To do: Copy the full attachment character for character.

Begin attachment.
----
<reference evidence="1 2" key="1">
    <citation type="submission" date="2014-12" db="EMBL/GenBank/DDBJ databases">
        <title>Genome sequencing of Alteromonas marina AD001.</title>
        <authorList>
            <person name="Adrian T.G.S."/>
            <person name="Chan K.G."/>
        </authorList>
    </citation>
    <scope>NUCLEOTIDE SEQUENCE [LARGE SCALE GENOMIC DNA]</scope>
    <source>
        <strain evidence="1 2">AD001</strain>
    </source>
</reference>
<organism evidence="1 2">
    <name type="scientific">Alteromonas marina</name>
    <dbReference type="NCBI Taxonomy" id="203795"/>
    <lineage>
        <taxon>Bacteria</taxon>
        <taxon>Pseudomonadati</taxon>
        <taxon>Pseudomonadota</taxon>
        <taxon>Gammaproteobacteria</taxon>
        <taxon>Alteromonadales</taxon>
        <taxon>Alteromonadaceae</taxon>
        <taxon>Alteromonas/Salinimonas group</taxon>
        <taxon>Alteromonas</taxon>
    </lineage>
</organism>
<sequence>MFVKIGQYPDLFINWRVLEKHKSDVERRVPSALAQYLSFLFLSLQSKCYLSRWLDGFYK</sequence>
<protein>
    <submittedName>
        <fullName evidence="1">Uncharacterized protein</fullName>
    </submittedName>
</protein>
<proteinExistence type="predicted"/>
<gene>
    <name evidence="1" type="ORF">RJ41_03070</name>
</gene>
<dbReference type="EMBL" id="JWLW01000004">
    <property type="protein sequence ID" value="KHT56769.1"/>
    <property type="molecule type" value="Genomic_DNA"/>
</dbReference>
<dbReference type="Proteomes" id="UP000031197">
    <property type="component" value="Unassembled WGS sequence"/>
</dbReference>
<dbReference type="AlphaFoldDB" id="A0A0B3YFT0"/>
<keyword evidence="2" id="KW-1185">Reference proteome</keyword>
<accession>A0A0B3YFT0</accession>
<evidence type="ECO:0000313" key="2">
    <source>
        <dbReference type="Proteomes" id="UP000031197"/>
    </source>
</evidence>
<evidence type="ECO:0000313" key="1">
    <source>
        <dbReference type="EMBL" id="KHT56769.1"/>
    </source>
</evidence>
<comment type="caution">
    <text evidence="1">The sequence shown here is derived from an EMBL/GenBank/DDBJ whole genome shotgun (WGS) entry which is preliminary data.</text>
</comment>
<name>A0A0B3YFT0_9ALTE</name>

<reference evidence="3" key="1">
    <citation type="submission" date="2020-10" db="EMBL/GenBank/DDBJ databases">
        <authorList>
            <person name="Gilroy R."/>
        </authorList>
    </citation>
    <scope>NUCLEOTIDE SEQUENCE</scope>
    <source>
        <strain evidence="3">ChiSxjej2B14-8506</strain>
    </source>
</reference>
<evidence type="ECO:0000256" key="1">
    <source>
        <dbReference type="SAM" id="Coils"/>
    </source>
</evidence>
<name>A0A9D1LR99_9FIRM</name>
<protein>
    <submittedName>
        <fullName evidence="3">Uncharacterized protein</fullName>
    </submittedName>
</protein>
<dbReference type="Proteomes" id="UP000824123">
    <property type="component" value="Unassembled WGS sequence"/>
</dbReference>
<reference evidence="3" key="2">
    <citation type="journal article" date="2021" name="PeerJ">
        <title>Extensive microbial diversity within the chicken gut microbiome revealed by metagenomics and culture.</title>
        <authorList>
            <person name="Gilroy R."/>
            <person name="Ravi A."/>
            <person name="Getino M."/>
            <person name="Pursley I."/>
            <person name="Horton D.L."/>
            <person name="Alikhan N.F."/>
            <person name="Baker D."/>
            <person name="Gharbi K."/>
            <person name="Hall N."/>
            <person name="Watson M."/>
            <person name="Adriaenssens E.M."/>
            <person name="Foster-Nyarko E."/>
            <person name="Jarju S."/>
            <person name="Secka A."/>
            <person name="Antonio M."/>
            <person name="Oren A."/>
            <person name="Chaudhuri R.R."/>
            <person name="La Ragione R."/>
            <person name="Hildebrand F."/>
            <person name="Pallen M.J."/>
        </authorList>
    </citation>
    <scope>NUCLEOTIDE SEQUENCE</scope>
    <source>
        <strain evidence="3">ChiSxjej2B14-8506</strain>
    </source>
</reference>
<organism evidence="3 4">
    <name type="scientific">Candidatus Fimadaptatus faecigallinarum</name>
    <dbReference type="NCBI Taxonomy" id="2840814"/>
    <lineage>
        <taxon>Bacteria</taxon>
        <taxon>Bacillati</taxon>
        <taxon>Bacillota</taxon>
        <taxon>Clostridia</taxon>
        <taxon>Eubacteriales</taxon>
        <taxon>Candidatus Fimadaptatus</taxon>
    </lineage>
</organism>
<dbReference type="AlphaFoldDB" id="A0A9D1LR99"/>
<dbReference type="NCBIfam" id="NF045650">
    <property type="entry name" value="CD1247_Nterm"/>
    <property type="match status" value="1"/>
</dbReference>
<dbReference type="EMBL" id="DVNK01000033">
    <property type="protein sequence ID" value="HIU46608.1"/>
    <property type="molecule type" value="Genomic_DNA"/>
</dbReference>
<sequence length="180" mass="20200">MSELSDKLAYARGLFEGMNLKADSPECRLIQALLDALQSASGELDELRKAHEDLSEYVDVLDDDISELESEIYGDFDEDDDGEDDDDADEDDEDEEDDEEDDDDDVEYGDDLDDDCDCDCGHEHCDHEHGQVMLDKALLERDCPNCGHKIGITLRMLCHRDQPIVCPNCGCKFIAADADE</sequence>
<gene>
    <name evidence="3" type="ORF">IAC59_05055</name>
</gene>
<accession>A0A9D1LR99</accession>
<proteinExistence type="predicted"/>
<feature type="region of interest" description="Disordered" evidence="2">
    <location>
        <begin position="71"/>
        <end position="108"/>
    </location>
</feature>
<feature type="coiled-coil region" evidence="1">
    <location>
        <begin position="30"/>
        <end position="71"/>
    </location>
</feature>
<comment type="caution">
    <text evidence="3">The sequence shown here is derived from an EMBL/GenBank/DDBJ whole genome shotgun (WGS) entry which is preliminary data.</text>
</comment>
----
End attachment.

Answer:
<reference evidence="1 2" key="1">
    <citation type="submission" date="2014-12" db="EMBL/GenBank/DDBJ databases">
        <title>Genome sequencing of Alteromonas marina AD001.</title>
        <authorList>
            <person name="Adrian T.G.S."/>
            <person name="Chan K.G."/>
        </authorList>
    </citation>
    <scope>NUCLEOTIDE SEQUENCE [LARGE SCALE GENOMIC DNA]</scope>
    <source>
        <strain evidence="1 2">AD001</strain>
    </source>
</reference>
<organism evidence="1 2">
    <name type="scientific">Alteromonas marina</name>
    <dbReference type="NCBI Taxonomy" id="203795"/>
    <lineage>
        <taxon>Bacteria</taxon>
        <taxon>Pseudomonadati</taxon>
        <taxon>Pseudomonadota</taxon>
        <taxon>Gammaproteobacteria</taxon>
        <taxon>Alteromonadales</taxon>
        <taxon>Alteromonadaceae</taxon>
        <taxon>Alteromonas/Salinimonas group</taxon>
        <taxon>Alteromonas</taxon>
    </lineage>
</organism>
<sequence>MFVKIGQYPDLFINWRVLEKHKSDVERRVPSALAQYLSFLFLSLQSKCYLSRWLDGFYK</sequence>
<protein>
    <submittedName>
        <fullName evidence="1">Uncharacterized protein</fullName>
    </submittedName>
</protein>
<proteinExistence type="predicted"/>
<gene>
    <name evidence="1" type="ORF">RJ41_03070</name>
</gene>
<dbReference type="EMBL" id="JWLW01000004">
    <property type="protein sequence ID" value="KHT56769.1"/>
    <property type="molecule type" value="Genomic_DNA"/>
</dbReference>
<dbReference type="Proteomes" id="UP000031197">
    <property type="component" value="Unassembled WGS sequence"/>
</dbReference>
<dbReference type="AlphaFoldDB" id="A0A0B3YFT0"/>
<keyword evidence="2" id="KW-1185">Reference proteome</keyword>
<accession>A0A0B3YFT0</accession>
<evidence type="ECO:0000313" key="2">
    <source>
        <dbReference type="Proteomes" id="UP000031197"/>
    </source>
</evidence>
<evidence type="ECO:0000313" key="1">
    <source>
        <dbReference type="EMBL" id="KHT56769.1"/>
    </source>
</evidence>
<comment type="caution">
    <text evidence="1">The sequence shown here is derived from an EMBL/GenBank/DDBJ whole genome shotgun (WGS) entry which is preliminary data.</text>
</comment>
<name>A0A0B3YFT0_9ALTE</name>

<reference evidence="3" key="1">
    <citation type="submission" date="2020-10" db="EMBL/GenBank/DDBJ databases">
        <authorList>
            <person name="Gilroy R."/>
        </authorList>
    </citation>
    <scope>NUCLEOTIDE SEQUENCE</scope>
    <source>
        <strain evidence="3">ChiSxjej2B14-8506</strain>
    </source>
</reference>
<evidence type="ECO:0000256" key="1">
    <source>
        <dbReference type="SAM" id="Coils"/>
    </source>
</evidence>
<name>A0A9D1LR99_9FIRM</name>
<protein>
    <submittedName>
        <fullName evidence="3">Uncharacterized protein</fullName>
    </submittedName>
</protein>
<dbReference type="Proteomes" id="UP000824123">
    <property type="component" value="Unassembled WGS sequence"/>
</dbReference>
<reference evidence="3" key="2">
    <citation type="journal article" date="2021" name="PeerJ">
        <title>Extensive microbial diversity within the chicken gut microbiome revealed by metagenomics and culture.</title>
        <authorList>
            <person name="Gilroy R."/>
            <person name="Ravi A."/>
            <person name="Getino M."/>
            <person name="Pursley I."/>
            <person name="Horton D.L."/>
            <person name="Alikhan N.F."/>
            <person name="Baker D."/>
            <person name="Gharbi K."/>
            <person name="Hall N."/>
            <person name="Watson M."/>
            <person name="Adriaenssens E.M."/>
            <person name="Foster-Nyarko E."/>
            <person name="Jarju S."/>
            <person name="Secka A."/>
            <person name="Antonio M."/>
            <person name="Oren A."/>
            <person name="Chaudhuri R.R."/>
            <person name="La Ragione R."/>
            <person name="Hildebrand F."/>
            <person name="Pallen M.J."/>
        </authorList>
    </citation>
    <scope>NUCLEOTIDE SEQUENCE</scope>
    <source>
        <strain evidence="3">ChiSxjej2B14-8506</strain>
    </source>
</reference>
<organism evidence="3 4">
    <name type="scientific">Candidatus Fimadaptatus faecigallinarum</name>
    <dbReference type="NCBI Taxonomy" id="2840814"/>
    <lineage>
        <taxon>Bacteria</taxon>
        <taxon>Bacillati</taxon>
        <taxon>Bacillota</taxon>
        <taxon>Clostridia</taxon>
        <taxon>Eubacteriales</taxon>
        <taxon>Candidatus Fimadaptatus</taxon>
    </lineage>
</organism>
<dbReference type="AlphaFoldDB" id="A0A9D1LR99"/>
<dbReference type="NCBIfam" id="NF045650">
    <property type="entry name" value="CD1247_Nterm"/>
    <property type="match status" value="1"/>
</dbReference>
<dbReference type="EMBL" id="DVNK01000033">
    <property type="protein sequence ID" value="HIU46608.1"/>
    <property type="molecule type" value="Genomic_DNA"/>
</dbReference>
<sequence length="180" mass="20200">MSELSDKLAYARGLFEGMNLKADSPECRLIQALLDALQSASGELDELRKAHEDLSEYVDVLDDDISELESEIYGDFDEDDDGEDDDDADEDDEDEEDDEEDDDDDVEYGDDLDDDCDCDCGHEHCDHEHGQVMLDKALLERDCPNCGHKIGITLRMLCHRDQPIVCPNCGCKFIAADADE</sequence>
<gene>
    <name evidence="3" type="ORF">IAC59_05055</name>
</gene>
<accession>A0A9D1LR99</accession>
<proteinExistence type="predicted"/>
<feature type="region of interest" description="Disordered" evidence="2">
    <location>
        <begin position="71"/>
        <end position="108"/>
    </location>
</feature>
<feature type="coiled-coil region" evidence="1">
    <location>
        <begin position="30"/>
        <end position="71"/>
    </location>
</feature>
<comment type="caution">
    <text evidence="3">The sequence shown here is derived from an EMBL/GenBank/DDBJ whole genome shotgun (WGS) entry which is preliminary data.</text>
</comment>